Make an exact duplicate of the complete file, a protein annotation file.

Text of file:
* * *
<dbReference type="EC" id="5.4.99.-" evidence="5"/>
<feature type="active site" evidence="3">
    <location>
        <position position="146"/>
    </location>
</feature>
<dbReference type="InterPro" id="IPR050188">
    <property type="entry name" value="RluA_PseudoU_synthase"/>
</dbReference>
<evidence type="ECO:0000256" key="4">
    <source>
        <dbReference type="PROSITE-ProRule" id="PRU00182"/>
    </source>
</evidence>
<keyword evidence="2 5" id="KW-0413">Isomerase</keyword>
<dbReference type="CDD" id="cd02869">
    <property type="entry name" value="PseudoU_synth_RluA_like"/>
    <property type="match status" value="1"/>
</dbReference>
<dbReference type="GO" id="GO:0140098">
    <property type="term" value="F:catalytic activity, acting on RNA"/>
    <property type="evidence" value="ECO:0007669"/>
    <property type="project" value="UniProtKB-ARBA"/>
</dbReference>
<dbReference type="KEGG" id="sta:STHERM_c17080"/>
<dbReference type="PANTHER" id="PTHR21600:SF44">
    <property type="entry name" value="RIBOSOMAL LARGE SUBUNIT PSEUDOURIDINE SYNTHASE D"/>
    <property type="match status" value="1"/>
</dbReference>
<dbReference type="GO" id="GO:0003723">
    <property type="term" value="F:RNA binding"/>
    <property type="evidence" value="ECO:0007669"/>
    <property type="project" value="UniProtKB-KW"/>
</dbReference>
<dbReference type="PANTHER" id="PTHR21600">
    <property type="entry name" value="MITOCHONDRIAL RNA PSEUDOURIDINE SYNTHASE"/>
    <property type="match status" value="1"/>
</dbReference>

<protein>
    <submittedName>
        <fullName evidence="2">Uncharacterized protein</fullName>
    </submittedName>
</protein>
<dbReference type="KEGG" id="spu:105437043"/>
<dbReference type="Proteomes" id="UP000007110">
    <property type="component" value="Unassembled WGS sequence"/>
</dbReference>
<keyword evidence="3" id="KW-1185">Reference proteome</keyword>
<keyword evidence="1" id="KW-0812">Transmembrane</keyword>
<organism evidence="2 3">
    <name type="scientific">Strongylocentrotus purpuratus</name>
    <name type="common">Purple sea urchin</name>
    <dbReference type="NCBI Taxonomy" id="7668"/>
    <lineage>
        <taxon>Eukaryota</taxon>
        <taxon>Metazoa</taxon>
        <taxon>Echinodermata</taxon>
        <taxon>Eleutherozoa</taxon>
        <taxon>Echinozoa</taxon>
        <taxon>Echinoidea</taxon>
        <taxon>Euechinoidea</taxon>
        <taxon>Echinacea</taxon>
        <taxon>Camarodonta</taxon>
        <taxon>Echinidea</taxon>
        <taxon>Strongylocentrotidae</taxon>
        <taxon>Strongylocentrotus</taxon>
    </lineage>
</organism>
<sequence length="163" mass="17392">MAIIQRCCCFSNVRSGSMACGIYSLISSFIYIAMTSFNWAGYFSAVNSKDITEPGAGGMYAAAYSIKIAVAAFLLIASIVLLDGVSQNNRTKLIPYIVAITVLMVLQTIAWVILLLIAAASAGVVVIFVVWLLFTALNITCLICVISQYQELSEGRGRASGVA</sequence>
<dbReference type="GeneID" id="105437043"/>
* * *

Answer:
<dbReference type="EC" id="5.4.99.-" evidence="5"/>
<feature type="active site" evidence="3">
    <location>
        <position position="146"/>
    </location>
</feature>
<dbReference type="InterPro" id="IPR050188">
    <property type="entry name" value="RluA_PseudoU_synthase"/>
</dbReference>
<evidence type="ECO:0000256" key="4">
    <source>
        <dbReference type="PROSITE-ProRule" id="PRU00182"/>
    </source>
</evidence>
<keyword evidence="2 5" id="KW-0413">Isomerase</keyword>
<dbReference type="CDD" id="cd02869">
    <property type="entry name" value="PseudoU_synth_RluA_like"/>
    <property type="match status" value="1"/>
</dbReference>
<dbReference type="GO" id="GO:0140098">
    <property type="term" value="F:catalytic activity, acting on RNA"/>
    <property type="evidence" value="ECO:0007669"/>
    <property type="project" value="UniProtKB-ARBA"/>
</dbReference>
<dbReference type="KEGG" id="sta:STHERM_c17080"/>
<dbReference type="PANTHER" id="PTHR21600:SF44">
    <property type="entry name" value="RIBOSOMAL LARGE SUBUNIT PSEUDOURIDINE SYNTHASE D"/>
    <property type="match status" value="1"/>
</dbReference>
<dbReference type="GO" id="GO:0003723">
    <property type="term" value="F:RNA binding"/>
    <property type="evidence" value="ECO:0007669"/>
    <property type="project" value="UniProtKB-KW"/>
</dbReference>
<dbReference type="PANTHER" id="PTHR21600">
    <property type="entry name" value="MITOCHONDRIAL RNA PSEUDOURIDINE SYNTHASE"/>
    <property type="match status" value="1"/>
</dbReference>

<protein>
    <submittedName>
        <fullName evidence="2">Uncharacterized protein</fullName>
    </submittedName>
</protein>
<dbReference type="KEGG" id="spu:105437043"/>
<dbReference type="Proteomes" id="UP000007110">
    <property type="component" value="Unassembled WGS sequence"/>
</dbReference>
<keyword evidence="3" id="KW-1185">Reference proteome</keyword>
<keyword evidence="1" id="KW-0812">Transmembrane</keyword>
<organism evidence="2 3">
    <name type="scientific">Strongylocentrotus purpuratus</name>
    <name type="common">Purple sea urchin</name>
    <dbReference type="NCBI Taxonomy" id="7668"/>
    <lineage>
        <taxon>Eukaryota</taxon>
        <taxon>Metazoa</taxon>
        <taxon>Echinodermata</taxon>
        <taxon>Eleutherozoa</taxon>
        <taxon>Echinozoa</taxon>
        <taxon>Echinoidea</taxon>
        <taxon>Euechinoidea</taxon>
        <taxon>Echinacea</taxon>
        <taxon>Camarodonta</taxon>
        <taxon>Echinidea</taxon>
        <taxon>Strongylocentrotidae</taxon>
        <taxon>Strongylocentrotus</taxon>
    </lineage>
</organism>
<sequence length="163" mass="17392">MAIIQRCCCFSNVRSGSMACGIYSLISSFIYIAMTSFNWAGYFSAVNSKDITEPGAGGMYAAAYSIKIAVAAFLLIASIVLLDGVSQNNRTKLIPYIVAITVLMVLQTIAWVILLLIAAASAGVVVIFVVWLLFTALNITCLICVISQYQELSEGRGRASGVA</sequence>
<dbReference type="GeneID" id="105437043"/>